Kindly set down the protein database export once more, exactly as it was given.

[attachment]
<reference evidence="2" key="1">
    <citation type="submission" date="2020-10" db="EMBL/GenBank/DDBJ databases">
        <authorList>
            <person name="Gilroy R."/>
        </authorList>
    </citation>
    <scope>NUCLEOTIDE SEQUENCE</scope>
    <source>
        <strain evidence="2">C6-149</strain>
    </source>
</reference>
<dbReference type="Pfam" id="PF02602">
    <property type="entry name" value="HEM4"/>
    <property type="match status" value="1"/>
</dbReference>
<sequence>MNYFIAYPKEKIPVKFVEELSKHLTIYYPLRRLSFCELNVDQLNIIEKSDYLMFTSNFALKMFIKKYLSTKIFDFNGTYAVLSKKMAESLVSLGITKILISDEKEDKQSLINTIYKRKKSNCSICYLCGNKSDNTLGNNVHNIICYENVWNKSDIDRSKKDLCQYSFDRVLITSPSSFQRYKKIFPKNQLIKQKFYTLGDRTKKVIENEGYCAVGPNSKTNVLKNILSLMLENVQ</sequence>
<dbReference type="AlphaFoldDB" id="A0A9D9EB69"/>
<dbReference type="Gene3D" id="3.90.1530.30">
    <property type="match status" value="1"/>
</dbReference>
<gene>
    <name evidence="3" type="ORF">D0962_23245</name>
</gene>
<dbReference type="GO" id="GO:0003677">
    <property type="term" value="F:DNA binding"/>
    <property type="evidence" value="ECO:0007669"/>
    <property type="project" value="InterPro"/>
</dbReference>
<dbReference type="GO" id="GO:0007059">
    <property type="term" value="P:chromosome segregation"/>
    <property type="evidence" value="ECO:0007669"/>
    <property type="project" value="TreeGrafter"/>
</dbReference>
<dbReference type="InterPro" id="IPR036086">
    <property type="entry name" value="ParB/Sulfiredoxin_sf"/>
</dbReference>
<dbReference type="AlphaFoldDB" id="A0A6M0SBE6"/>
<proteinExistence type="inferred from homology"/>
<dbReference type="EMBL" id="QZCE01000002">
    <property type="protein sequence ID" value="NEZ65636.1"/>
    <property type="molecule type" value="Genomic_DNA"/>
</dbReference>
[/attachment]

<reference evidence="2" key="1">
    <citation type="submission" date="2020-10" db="EMBL/GenBank/DDBJ databases">
        <authorList>
            <person name="Gilroy R."/>
        </authorList>
    </citation>
    <scope>NUCLEOTIDE SEQUENCE</scope>
    <source>
        <strain evidence="2">C6-149</strain>
    </source>
</reference>
<dbReference type="Pfam" id="PF02602">
    <property type="entry name" value="HEM4"/>
    <property type="match status" value="1"/>
</dbReference>
<sequence>MNYFIAYPKEKIPVKFVEELSKHLTIYYPLRRLSFCELNVDQLNIIEKSDYLMFTSNFALKMFIKKYLSTKIFDFNGTYAVLSKKMAESLVSLGITKILISDEKEDKQSLINTIYKRKKSNCSICYLCGNKSDNTLGNNVHNIICYENVWNKSDIDRSKKDLCQYSFDRVLITSPSSFQRYKKIFPKNQLIKQKFYTLGDRTKKVIENEGYCAVGPNSKTNVLKNILSLMLENVQ</sequence>
<dbReference type="AlphaFoldDB" id="A0A9D9EB69"/>
<dbReference type="Gene3D" id="3.90.1530.30">
    <property type="match status" value="1"/>
</dbReference>
<gene>
    <name evidence="3" type="ORF">D0962_23245</name>
</gene>
<dbReference type="GO" id="GO:0003677">
    <property type="term" value="F:DNA binding"/>
    <property type="evidence" value="ECO:0007669"/>
    <property type="project" value="InterPro"/>
</dbReference>
<dbReference type="GO" id="GO:0007059">
    <property type="term" value="P:chromosome segregation"/>
    <property type="evidence" value="ECO:0007669"/>
    <property type="project" value="TreeGrafter"/>
</dbReference>
<dbReference type="InterPro" id="IPR036086">
    <property type="entry name" value="ParB/Sulfiredoxin_sf"/>
</dbReference>
<dbReference type="AlphaFoldDB" id="A0A6M0SBE6"/>
<proteinExistence type="inferred from homology"/>
<dbReference type="EMBL" id="QZCE01000002">
    <property type="protein sequence ID" value="NEZ65636.1"/>
    <property type="molecule type" value="Genomic_DNA"/>
</dbReference>